Table 2. Distribution of answers to the question “If as a result of the referendum Belarus becomes a part of the Russian Federation, how most probably would you act?” (answers of those who chose options “agree” and “would not take part” to the previous question), %

A deeper analysis shows that considering presumable reaction of the undetermined (according to a long-term monitoring of electoral behavior, the majority of those undetermined joins a dominant determined group at polling stations), if such a referendum were to take place tomorrow, at least 50% of Belarusians would probably support the proposal of the Russian president.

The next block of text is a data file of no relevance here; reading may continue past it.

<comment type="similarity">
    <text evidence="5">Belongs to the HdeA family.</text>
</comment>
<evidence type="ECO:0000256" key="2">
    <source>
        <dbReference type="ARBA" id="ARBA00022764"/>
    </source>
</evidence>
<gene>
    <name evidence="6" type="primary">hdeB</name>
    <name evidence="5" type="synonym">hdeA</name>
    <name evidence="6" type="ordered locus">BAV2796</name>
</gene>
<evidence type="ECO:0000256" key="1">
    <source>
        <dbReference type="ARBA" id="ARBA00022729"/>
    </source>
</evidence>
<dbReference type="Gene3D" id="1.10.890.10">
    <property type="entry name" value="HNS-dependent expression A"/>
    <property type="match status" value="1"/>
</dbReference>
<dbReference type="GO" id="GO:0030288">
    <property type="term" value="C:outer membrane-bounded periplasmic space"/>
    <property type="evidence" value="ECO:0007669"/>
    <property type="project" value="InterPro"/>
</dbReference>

A comparative analysis of those who agree and disagree with V. Putin’s proposal on social-demographic profile revealed almost no critical differences (by which different attitudes towards the integration could be explained) between these groups of the Belarusian society. As we assumed, there are more women among those who agree, than men, people with low education level, aged people, pensioners, residents of towns and villages having low incomes. On the contrary, among those who disagree there are more people with a higher level of education, youth, students, residents of the capital and regional centers having higher incomes. If we do not take into account expected differences among pensioners (dominated by those who agree) and students (dominated by those who disagree), critical differences are revealed only among representatives of different religions (those who agree dominate among Orthodox believers, those who disagree – among Catholics, and especially Protestants) and respondents with different national identification. The respondents who believe that Belarusians do not differ from Russians are dominated by those who agree, while those who disagree more often see differences in language, culture, psychology and history. The same analysis of those who refuse to take part in the referendum or have not made their choice yet revealed no significant differences on these criteria – the social-demographic profile of these groups coincides with the profile of the entire representation.